09. Show your personality

This bright CV by Paolo Pettigiani makes a statement [click to download the template]

Simple does not have to mean dull.  A resumé is a reflection of your disposition and persona, and the recipient will be scanning it, consciously or not, for elements that distinguish your resumé from the other hundreds they have to wade through. Make your resumé stand out with an idiosyncratic design and personal touches... just don't overdo it.

10. Beware the novelty approach to resumés

We’ve had resumés written on scrunched up paper; arriving in the form of a jigsaw; and playing cards. We’ve had giant resumé posters, inflatable resumés and resumés crafted using delicate and complex paper engineering.

Off-the-wall resumés stick in the mind (you can see some of the best examples in our roundup of 30 brilliantly creative resumés) but they're a risky proposition. On the one hand you might appear like a creative thinker, on the other it might seem pretentious and excessive. It depends on the recipient.

11. Don't plagiarise

We've all seen this clever resumé concept... so don't try to pass it off as your idea

A surprising number of graduates see an inspiring resumé design concept and copy it. What can they be thinking? We all have access to the same internet, and if a particularly inventive resumé design has caught your eye, there's a strong chance it's been shared virally within the industry and will have caught the eye of your potential employer, too. Your resumé should showcase your creativity, not someone else's.

12. Don’t send photocopies

Don't photocopy; send a fresh resumé every time

Photocopies are cheap, but sadly they also look cheap, especially second and third generation copies. Type starts to break up, images are contrasty and full of noise, fingerprints and other blemishes begin to show up, and the results can look slightly askew. Fresh laser prints or sharp inkjet prints on the best quality paper available are the minimum standard. For more info, check out our designer's guide to printing.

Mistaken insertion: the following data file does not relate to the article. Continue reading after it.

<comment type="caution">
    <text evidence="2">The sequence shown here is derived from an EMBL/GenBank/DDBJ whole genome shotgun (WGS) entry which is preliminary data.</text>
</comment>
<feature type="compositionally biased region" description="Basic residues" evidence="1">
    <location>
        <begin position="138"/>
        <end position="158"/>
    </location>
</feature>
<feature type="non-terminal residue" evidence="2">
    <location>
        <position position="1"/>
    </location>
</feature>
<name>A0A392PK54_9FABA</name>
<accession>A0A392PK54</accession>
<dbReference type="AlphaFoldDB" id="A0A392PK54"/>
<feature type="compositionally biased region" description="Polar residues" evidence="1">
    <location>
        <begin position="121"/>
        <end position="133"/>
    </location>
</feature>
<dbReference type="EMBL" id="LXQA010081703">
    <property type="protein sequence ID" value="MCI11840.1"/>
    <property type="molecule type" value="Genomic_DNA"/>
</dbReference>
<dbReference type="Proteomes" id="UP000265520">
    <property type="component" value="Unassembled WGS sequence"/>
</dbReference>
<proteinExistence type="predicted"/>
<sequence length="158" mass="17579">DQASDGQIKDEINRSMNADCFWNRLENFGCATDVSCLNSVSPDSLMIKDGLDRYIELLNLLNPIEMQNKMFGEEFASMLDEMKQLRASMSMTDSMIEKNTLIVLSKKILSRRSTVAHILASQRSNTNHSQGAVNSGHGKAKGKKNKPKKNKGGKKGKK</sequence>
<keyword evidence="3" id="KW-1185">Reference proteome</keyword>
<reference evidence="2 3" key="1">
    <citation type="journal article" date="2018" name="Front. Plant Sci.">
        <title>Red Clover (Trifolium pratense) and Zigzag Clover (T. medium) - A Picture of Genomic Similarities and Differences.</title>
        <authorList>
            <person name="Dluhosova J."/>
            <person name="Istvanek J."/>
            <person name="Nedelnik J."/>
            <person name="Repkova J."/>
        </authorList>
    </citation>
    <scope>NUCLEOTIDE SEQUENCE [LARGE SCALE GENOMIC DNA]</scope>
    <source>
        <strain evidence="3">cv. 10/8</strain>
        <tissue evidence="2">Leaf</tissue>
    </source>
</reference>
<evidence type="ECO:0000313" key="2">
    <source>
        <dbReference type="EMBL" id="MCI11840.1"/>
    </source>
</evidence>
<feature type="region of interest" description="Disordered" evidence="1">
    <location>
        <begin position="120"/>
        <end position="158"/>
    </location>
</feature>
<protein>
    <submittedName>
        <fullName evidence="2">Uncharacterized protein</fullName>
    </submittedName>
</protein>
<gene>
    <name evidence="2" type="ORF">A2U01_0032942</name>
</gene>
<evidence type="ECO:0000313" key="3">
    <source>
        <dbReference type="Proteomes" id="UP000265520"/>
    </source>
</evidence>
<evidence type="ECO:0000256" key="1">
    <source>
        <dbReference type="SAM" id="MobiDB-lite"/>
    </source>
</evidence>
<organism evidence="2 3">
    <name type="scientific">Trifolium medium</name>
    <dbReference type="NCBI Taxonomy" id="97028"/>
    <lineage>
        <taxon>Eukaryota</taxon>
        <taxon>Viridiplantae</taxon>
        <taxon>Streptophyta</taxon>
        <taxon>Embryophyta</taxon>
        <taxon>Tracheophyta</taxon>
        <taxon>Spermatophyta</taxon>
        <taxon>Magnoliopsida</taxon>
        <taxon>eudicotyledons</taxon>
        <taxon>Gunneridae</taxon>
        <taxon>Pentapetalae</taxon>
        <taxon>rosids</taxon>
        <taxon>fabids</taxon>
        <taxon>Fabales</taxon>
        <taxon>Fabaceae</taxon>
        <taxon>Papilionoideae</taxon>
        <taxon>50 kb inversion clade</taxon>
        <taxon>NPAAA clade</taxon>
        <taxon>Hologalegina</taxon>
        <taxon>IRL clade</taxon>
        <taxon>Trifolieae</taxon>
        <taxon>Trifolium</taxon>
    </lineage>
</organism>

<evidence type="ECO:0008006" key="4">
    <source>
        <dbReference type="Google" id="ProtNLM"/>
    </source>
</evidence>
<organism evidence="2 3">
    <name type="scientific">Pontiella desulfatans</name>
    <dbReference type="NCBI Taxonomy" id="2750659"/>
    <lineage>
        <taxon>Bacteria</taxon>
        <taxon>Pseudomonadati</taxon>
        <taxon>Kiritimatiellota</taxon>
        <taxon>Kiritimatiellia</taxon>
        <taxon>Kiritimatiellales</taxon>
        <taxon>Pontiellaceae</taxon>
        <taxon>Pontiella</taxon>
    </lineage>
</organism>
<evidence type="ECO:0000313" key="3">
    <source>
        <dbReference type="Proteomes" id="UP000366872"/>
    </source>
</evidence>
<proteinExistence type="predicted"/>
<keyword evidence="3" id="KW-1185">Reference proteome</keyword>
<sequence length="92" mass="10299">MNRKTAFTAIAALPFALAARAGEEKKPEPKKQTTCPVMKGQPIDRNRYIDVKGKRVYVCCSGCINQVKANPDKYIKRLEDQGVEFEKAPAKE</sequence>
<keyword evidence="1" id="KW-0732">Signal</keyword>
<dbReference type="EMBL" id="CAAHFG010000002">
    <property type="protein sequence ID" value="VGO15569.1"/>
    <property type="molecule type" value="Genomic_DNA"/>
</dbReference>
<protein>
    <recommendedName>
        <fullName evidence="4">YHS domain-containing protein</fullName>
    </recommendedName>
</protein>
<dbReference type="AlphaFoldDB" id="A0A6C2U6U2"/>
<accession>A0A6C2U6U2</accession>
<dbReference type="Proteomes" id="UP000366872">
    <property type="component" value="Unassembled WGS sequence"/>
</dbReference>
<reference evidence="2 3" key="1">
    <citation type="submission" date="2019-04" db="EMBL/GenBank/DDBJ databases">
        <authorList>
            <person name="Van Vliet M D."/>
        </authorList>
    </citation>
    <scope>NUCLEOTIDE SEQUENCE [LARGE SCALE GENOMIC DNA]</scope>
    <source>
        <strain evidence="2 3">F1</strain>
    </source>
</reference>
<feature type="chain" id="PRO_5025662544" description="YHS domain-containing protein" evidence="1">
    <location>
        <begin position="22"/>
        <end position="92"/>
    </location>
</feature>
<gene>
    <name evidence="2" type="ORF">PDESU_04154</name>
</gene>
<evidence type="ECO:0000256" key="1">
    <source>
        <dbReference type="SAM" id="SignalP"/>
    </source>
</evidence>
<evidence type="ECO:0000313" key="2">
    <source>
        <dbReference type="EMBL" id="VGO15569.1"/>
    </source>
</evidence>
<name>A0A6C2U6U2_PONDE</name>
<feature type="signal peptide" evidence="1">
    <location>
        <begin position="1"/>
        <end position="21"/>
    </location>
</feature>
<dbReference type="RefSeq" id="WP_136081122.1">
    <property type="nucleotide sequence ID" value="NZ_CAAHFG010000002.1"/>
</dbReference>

13. Demonstrate consistency

Real-world design projects are usually centred around a single, consistent theme or concept that runs throughout the logo, branding, literature and so on. Your résumé, portfolio and covering letter need to demonstrate the same consistency. For example, are bulleted lists presented in the same style across each of your pages? Is the colour scheme consistent? 

14. Spend time on the covering letter

Most of the time, when you apply for a job, your resumé will need to be accompanied by a covering letter. This should look formal and business-like: this isn't the place to showcase your creativity and imagination. The text should complement the CV and it's best to keep it short and to the point (three paragraphs is a good rule of thumb).

Make it obvious you haven't just copied and pasted the same letter you've used to apply for a hundred other jobs. Write it in a way that's personal to the particular job and company you're applying for.

15. Create multiple resumés

If you're applying for multiple jobs, you should create multiple resumés, each targeting a specific role and the kind of experience and skills the prospective employers are looking for. To take an obvious example, if the job specifically mentions InDesign as a requirement then you should make this first on your list of skills, and possibly expand the description of how and where you've used it.

16. Check your spelling!

If you're applying for a job as a designer, does it matter how well you write? The simple answer is yes. Spelling and grammar mistakes will make you appear uneducated, ignorant and/or lazy – and none of these represent the image you're trying to convey. So, always double-check your grammar and spelling, and get others to check it too (it's easy to miss your own mistakes).